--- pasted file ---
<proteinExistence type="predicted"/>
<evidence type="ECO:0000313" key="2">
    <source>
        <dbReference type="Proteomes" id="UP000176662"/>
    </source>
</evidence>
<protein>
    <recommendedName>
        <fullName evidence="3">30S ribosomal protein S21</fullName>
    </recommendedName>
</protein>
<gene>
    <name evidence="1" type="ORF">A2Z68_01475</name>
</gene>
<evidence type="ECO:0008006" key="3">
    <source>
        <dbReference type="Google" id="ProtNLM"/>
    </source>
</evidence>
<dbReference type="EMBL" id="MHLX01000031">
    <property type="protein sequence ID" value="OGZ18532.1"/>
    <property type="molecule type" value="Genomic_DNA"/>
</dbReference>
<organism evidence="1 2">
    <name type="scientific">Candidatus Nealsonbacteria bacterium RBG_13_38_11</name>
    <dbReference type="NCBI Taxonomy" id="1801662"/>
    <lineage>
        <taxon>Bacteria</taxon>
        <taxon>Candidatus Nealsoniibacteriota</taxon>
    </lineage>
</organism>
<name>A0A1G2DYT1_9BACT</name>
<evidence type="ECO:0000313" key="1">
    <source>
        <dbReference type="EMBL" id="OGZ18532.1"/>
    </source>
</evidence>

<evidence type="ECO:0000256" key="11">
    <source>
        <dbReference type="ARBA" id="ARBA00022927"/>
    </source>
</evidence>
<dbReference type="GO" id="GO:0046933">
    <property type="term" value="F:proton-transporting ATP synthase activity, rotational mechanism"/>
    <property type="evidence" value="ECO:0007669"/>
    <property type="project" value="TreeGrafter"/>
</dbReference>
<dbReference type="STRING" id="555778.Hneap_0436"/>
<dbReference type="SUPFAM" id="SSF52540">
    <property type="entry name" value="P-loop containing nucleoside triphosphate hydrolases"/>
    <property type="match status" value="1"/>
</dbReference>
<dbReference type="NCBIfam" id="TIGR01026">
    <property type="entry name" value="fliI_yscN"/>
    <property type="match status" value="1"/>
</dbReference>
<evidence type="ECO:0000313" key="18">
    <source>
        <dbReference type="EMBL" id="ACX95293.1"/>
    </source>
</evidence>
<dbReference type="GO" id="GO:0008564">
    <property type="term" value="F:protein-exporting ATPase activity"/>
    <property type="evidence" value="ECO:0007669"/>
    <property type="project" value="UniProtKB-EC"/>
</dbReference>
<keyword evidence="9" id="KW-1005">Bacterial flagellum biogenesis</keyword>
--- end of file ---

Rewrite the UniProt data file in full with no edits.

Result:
<proteinExistence type="predicted"/>
<evidence type="ECO:0000313" key="2">
    <source>
        <dbReference type="Proteomes" id="UP000176662"/>
    </source>
</evidence>
<protein>
    <recommendedName>
        <fullName evidence="3">30S ribosomal protein S21</fullName>
    </recommendedName>
</protein>
<gene>
    <name evidence="1" type="ORF">A2Z68_01475</name>
</gene>
<evidence type="ECO:0008006" key="3">
    <source>
        <dbReference type="Google" id="ProtNLM"/>
    </source>
</evidence>
<dbReference type="EMBL" id="MHLX01000031">
    <property type="protein sequence ID" value="OGZ18532.1"/>
    <property type="molecule type" value="Genomic_DNA"/>
</dbReference>
<organism evidence="1 2">
    <name type="scientific">Candidatus Nealsonbacteria bacterium RBG_13_38_11</name>
    <dbReference type="NCBI Taxonomy" id="1801662"/>
    <lineage>
        <taxon>Bacteria</taxon>
        <taxon>Candidatus Nealsoniibacteriota</taxon>
    </lineage>
</organism>
<name>A0A1G2DYT1_9BACT</name>
<evidence type="ECO:0000313" key="1">
    <source>
        <dbReference type="EMBL" id="OGZ18532.1"/>
    </source>
</evidence>

<evidence type="ECO:0000256" key="11">
    <source>
        <dbReference type="ARBA" id="ARBA00022927"/>
    </source>
</evidence>
<dbReference type="GO" id="GO:0046933">
    <property type="term" value="F:proton-transporting ATP synthase activity, rotational mechanism"/>
    <property type="evidence" value="ECO:0007669"/>
    <property type="project" value="TreeGrafter"/>
</dbReference>
<dbReference type="STRING" id="555778.Hneap_0436"/>
<dbReference type="SUPFAM" id="SSF52540">
    <property type="entry name" value="P-loop containing nucleoside triphosphate hydrolases"/>
    <property type="match status" value="1"/>
</dbReference>
<dbReference type="NCBIfam" id="TIGR01026">
    <property type="entry name" value="fliI_yscN"/>
    <property type="match status" value="1"/>
</dbReference>
<evidence type="ECO:0000313" key="18">
    <source>
        <dbReference type="EMBL" id="ACX95293.1"/>
    </source>
</evidence>
<dbReference type="GO" id="GO:0008564">
    <property type="term" value="F:protein-exporting ATPase activity"/>
    <property type="evidence" value="ECO:0007669"/>
    <property type="project" value="UniProtKB-EC"/>
</dbReference>
<keyword evidence="9" id="KW-1005">Bacterial flagellum biogenesis</keyword>